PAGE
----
From the hackathon page, you can also edit the judging criteria.

After the submission deadline passes, judges will be able to see all of the projects and judging criteria. They’re able to give scores for each of the criteria and enter feedback. During the judging period, hackathon managers can keep track of results in a leaderboard that is only visible to them.

Related: See how Finastra streamlined judging in its internal hackathons with DFT

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#4 Hackathon announcements

Throughout the event, you’ll likely want to send updates to participants and judges. The hackathon announcements feature makes it easy to compose and send messages. To do this:

  1. Select the recipient
  2. Fill in the subject line
  3. Fill in the message body
  4. Select when to send the message
  5. Click send
A gif showing how to schedule an announcement on DFT

Get more people to participate in your hackathons

A big part of getting more people to participate in hackathons comes down to making it easy for them to do so. There are a few ways DFT helps with this—easy-to-use project prompts, built-in teambuilding features, and the option to run private guest hackathons.

#5 Hackathon project pages

DFT reduces the amount of work it takes participants to set up a new project, meaning they can spend more time on building. Here’s a quick overview of how easy it is for participants to create a new project.

On the hackathon page, participants can click to register for the hackathon at the top of the page. Then they’ll have two options: 

  1. Create project, or
  2. View open projects

After clicking “create project,” it will immediately open a screen where participants can enter details about the project including their region and select the project theme (based on what was set by the event organizer).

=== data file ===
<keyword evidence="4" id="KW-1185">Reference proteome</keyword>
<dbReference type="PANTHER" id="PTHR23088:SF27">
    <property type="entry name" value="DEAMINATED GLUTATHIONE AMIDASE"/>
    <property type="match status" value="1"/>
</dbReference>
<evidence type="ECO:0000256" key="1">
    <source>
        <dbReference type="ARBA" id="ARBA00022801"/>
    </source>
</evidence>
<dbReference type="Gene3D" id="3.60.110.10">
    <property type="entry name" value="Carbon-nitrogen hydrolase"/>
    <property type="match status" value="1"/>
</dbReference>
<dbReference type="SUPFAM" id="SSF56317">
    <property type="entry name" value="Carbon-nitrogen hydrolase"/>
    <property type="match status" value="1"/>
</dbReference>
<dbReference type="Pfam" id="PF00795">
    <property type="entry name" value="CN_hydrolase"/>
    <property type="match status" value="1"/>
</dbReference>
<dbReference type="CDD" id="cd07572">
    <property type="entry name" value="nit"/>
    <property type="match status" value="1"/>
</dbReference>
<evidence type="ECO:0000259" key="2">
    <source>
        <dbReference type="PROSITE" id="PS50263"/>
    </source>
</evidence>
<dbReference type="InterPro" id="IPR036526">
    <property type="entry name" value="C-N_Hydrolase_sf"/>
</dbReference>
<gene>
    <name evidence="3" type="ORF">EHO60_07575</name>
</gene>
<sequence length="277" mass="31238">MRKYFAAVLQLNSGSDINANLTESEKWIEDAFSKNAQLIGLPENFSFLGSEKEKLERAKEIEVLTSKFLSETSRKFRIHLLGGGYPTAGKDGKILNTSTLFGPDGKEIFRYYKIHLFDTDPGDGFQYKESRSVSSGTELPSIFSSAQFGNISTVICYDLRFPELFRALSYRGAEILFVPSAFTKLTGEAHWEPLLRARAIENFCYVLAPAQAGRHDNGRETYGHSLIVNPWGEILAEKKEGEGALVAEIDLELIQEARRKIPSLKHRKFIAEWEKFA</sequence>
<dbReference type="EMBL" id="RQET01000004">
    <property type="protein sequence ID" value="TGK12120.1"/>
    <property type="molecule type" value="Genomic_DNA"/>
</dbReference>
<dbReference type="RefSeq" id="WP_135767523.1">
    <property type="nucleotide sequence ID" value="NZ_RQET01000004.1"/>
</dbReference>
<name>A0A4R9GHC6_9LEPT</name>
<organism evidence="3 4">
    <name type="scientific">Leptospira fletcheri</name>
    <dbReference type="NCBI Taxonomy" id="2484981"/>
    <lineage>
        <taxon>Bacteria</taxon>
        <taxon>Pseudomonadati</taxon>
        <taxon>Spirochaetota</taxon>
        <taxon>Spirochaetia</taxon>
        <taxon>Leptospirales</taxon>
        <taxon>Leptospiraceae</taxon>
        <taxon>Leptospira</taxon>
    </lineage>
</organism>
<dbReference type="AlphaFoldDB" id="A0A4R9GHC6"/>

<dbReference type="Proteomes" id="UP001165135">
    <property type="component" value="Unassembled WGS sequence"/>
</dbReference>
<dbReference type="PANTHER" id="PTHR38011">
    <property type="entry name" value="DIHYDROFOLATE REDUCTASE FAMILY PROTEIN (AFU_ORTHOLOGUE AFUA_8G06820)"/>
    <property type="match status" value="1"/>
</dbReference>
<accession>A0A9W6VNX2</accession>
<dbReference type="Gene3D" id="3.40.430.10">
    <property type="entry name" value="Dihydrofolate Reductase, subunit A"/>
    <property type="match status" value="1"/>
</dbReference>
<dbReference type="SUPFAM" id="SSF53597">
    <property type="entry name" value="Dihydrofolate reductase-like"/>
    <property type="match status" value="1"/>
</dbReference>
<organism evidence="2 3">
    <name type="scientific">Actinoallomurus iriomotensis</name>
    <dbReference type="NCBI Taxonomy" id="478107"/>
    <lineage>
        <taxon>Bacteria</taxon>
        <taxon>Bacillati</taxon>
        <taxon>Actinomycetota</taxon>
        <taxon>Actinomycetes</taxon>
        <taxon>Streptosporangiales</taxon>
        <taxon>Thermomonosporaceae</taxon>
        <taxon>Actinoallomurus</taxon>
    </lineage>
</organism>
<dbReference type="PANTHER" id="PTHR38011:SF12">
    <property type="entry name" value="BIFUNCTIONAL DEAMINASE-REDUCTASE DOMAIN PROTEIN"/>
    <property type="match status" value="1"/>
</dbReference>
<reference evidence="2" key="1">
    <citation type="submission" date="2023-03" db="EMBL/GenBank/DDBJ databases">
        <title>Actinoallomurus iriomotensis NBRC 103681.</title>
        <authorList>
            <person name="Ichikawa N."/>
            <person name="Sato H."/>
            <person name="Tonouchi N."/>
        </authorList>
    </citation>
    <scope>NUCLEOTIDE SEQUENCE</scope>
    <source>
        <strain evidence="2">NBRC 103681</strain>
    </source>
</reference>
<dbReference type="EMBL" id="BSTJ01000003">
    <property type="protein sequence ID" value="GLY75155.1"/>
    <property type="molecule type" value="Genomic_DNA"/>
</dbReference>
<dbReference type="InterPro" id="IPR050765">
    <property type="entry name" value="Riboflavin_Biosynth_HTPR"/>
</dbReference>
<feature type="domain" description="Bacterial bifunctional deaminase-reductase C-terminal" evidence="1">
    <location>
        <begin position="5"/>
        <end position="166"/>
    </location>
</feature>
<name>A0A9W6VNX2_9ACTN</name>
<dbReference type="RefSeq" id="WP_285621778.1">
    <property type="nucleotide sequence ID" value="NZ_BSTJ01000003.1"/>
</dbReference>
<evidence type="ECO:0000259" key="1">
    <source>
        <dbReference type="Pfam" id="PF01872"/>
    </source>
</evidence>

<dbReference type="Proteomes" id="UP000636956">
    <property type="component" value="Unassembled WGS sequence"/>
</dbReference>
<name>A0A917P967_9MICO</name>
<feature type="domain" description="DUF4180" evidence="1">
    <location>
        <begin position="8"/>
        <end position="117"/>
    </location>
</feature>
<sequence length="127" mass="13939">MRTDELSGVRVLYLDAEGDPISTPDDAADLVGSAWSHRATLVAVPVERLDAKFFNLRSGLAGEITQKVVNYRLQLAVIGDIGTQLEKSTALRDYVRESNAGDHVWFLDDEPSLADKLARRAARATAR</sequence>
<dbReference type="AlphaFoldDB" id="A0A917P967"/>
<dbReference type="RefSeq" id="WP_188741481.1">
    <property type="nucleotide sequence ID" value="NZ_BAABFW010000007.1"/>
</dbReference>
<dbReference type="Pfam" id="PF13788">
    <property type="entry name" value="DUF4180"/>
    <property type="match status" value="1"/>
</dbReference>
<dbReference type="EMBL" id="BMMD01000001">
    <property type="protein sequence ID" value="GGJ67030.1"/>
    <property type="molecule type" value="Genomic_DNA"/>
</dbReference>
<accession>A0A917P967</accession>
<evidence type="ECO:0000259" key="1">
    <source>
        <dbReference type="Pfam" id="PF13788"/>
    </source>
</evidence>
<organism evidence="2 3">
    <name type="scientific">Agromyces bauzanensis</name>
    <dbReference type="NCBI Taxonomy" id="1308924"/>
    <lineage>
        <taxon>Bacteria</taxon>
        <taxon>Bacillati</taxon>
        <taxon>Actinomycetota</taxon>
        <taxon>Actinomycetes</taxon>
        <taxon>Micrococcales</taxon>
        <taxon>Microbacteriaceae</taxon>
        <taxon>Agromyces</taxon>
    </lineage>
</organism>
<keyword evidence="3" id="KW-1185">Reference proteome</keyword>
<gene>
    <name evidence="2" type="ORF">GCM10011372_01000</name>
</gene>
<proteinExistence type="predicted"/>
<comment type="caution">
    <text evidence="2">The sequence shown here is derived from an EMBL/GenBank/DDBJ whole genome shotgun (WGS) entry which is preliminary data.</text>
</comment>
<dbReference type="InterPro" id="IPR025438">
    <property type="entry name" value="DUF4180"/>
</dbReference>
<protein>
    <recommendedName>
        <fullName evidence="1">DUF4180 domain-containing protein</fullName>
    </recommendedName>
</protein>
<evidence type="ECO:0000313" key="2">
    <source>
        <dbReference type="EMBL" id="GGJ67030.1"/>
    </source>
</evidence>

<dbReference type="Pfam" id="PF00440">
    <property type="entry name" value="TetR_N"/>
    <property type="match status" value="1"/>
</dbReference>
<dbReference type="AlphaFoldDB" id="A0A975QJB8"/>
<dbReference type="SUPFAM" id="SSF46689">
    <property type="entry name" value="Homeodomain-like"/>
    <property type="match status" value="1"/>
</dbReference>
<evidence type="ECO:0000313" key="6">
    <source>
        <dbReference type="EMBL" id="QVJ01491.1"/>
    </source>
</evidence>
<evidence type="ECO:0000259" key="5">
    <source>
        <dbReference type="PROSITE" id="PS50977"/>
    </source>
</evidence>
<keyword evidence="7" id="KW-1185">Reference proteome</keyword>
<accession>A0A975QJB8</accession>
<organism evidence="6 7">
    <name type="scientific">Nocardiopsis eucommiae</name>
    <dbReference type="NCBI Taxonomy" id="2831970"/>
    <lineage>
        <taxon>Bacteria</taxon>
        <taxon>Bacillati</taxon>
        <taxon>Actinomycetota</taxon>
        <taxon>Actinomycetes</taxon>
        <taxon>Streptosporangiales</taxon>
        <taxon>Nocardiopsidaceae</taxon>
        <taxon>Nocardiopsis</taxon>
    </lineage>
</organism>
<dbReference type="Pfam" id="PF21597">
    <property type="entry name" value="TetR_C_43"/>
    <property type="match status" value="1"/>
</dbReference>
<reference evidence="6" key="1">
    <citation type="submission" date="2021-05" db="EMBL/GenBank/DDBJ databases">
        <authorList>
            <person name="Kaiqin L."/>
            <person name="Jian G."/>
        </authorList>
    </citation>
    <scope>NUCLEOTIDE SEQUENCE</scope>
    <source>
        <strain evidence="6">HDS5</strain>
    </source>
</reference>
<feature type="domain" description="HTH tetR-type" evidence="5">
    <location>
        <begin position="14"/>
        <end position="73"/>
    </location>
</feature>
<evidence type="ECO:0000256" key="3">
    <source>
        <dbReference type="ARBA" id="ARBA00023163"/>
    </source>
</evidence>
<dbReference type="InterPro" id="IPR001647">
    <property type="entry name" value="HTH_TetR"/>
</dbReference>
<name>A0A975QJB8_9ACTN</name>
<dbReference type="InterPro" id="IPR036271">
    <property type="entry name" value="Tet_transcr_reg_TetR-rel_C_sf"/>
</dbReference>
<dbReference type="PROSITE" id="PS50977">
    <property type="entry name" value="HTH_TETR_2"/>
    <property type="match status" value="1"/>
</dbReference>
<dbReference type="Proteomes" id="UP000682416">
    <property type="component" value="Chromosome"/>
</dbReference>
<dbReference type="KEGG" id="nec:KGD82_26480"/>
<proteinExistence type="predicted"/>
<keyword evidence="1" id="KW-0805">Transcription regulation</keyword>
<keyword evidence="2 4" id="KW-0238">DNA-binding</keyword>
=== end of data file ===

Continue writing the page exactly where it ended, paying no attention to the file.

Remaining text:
A gif showing a how to start a new hackathon project

In the description section, there are questions that participants can answer to help fill in the project details. This includes:

  • The problem they’re solving
  • Impact on the business
  • What they’re going to build
  • Any team members they’re looking for 

That’s pretty much it! In just a few clicks they’ll have the framework set up for their projects and can move on to building.

#6 Built-in teambuilding

Teambuilding is built into DFT to help participants find other people to work with. DFT makes it easy for participants to share their ideas, find teams to join, find ideas they’re passionate about, and find teams with the right tech skills to partner with. Here’s how.

At the bottom of the hackathon page, you’ll see all the projects and people listed as participating in that hackathon. You can go through and see an overview of their project, and then click in to see their idea, who’s on the team, and any other team members they’re looking for, which includes any specific skill sets.

Participants can directly invite specific people to join their project by sending them an invitation through the platform.

A gif showing how to show what teammates are needed for a project

They can also put out a call to have others join their project by indicating what kinds of teammates they’re looking for. This is done by: